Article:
If you occasionally read this blog, you’ll know that I’m a big fan of Windows Phone but that my opinion of Nokia has slowly been declining. Well, that was until I got my hands on a Lumia 800 a while back.
The Lumia 900 is essentially a beefier model, with a larger screen and the addition of a front-facing camera so I’d assumed I’d like just as much as the 800, if not more.
I planned to have this review as a sort of comparison between the Lumia 800 but they are just too similar, so that would be pointless. Instead, I’ll be focusing on whether bigger really is better.
I think the 3.7 inch screen on the Nokia Lumia 800 is brilliant; the resolution may not be anywhere near the best on the market but the brightness and clarity are something to be marvelled at. My only other criticism was that it felt a bit thin and media playback could look a little cramped.
This is where the Lumia 900 starts to slip, it runs on the same processor, with the same amount of memory as it’s little brother. If you can’t remember, that’s 16GB of storage with 512MB RAM and a single-core 1.4GHz Qualcomm APQ8055 Snapdragon chipset.
Nokia claim that this doesn’t hinder the performance. I’m sad to report that it does.
I had to restart the handset a handful of times after it froze opening an application. If it didn’t freeze it often took longer to open some apps than it would have the same app on a handset with more processor punch.
As for size, I’d be lying if I said that it felt normal from the off. It didn’t, it took a while to get used to the size, 127.8 x 68.5 x 11.5 mm. Even now I still feel a bit like Dom Jolly if I walk around holding it to my ear.
Don’t start thinking it’s all cuddly though. This device can also take a bit of abuse. If the all-in-one shell is scratched it will be harder to notice than on other handsets. That’s because the Lumia’s casing is the same colour all the way through to the innards.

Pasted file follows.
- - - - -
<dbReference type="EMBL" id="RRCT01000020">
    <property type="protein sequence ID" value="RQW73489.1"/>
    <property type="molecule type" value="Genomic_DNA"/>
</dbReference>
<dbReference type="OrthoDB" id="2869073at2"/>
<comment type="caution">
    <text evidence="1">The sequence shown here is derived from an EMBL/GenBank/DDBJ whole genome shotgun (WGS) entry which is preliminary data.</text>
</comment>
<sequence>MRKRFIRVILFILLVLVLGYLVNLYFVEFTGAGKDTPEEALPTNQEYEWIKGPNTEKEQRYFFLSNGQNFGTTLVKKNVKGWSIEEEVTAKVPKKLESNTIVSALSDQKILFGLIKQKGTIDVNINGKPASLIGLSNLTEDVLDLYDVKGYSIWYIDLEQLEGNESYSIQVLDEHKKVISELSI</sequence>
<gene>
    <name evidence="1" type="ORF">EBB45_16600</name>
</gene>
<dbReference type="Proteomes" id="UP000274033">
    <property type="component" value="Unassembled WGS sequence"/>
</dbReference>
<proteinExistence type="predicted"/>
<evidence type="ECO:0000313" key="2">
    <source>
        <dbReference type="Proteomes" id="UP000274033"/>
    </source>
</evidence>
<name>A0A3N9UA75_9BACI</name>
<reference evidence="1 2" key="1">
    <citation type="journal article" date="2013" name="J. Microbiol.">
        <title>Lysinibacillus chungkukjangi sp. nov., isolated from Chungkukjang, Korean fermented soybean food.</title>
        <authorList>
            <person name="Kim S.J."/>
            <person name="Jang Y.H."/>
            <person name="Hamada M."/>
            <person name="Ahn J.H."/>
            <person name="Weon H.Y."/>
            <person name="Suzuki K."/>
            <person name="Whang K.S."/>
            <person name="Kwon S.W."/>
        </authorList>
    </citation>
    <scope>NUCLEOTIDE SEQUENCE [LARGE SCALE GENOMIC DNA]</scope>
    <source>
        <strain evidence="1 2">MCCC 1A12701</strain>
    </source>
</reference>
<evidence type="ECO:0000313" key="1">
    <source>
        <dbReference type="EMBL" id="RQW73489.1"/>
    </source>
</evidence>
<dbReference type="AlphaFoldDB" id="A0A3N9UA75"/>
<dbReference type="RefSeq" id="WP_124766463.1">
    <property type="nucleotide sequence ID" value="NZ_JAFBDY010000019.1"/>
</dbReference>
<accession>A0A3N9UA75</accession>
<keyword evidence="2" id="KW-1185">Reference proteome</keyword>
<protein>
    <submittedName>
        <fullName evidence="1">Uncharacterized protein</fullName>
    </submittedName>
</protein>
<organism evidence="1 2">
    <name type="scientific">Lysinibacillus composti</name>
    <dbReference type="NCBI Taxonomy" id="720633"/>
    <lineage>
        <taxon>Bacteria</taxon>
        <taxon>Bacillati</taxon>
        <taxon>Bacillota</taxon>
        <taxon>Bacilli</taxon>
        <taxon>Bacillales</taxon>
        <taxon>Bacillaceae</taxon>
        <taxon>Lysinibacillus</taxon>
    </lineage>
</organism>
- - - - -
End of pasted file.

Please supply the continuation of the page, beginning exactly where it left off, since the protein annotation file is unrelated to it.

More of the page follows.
The 900 also has the welcome addition of a secondary front-facing camera for video calls. Certainly a massive plus, even if it is only a 1MP VGA effort.
Video recording is also the same, offering up 720p HD @30fps. Here is a sample (note you need to manually change to 720p):
Windows Phone 7.5
Unfortunately the operating system doesn’t really directly benefit from the larger display. Other than having more room to look pretty. You can read all about the OS in my Lumia 800 review if you still aren’t familiar with it.
The “live tile” homescreen is still as good and refreshing as it was on the 800 and the full list of applications still flows as smoothly as before.
The Windows Phone Marketplace is growing every day, with now well over 100,000 apps available for you to peruse and download at will.
Thankfully, Nokia is back to its best on this front.
I’m not sure if the size of the device has a hand in this, given that the microphone is now even closer to your mouth, but I am glad to say I didn’t have the horrid experience of having to repeat myself over and over, getting increasingly agitated each time. The Lumia delivered crisp and clear call quality.
After losing signal the 900 can take a noticeably longer than other handsets to regain connectivity but that’s my only criticism here.
As expected the Lumia 900 has a bigger battery to power the larger screen, a Li-Ion 1830 mAh if you are interested.
This doesn’t just even out the standby time, it actually increases it, offering up to 300 hours.
You should already have picked up on it but I’ll come clean, I don’t ‘get’ or find large screened smartphones or tablet hybrids appealing in the slightest. I was really hoping that because the Lumia 900 has a screen that measures less than 5 inches I would want to own one. But I don’t.
The fact that Windows Phone 8 is on the horizon and there are numerous larger screened handsets with much more processing power leads to me draw the conclusion that the Lumia 900 is just a bit of a waste of space and materials.
Thankfully this experience has only made me appreciate the Lumia 800 more. It is an amazing phone and WP7 is an excellent OS, one I hold in higher regard than Android.
I think that devices like the Asus Padfone, in one way or another, hold the answer here. It is actually both a phone and a tablet, not something trying to be both and failing miserably at being either.
Yeah, that includes you as well Galaxy Note.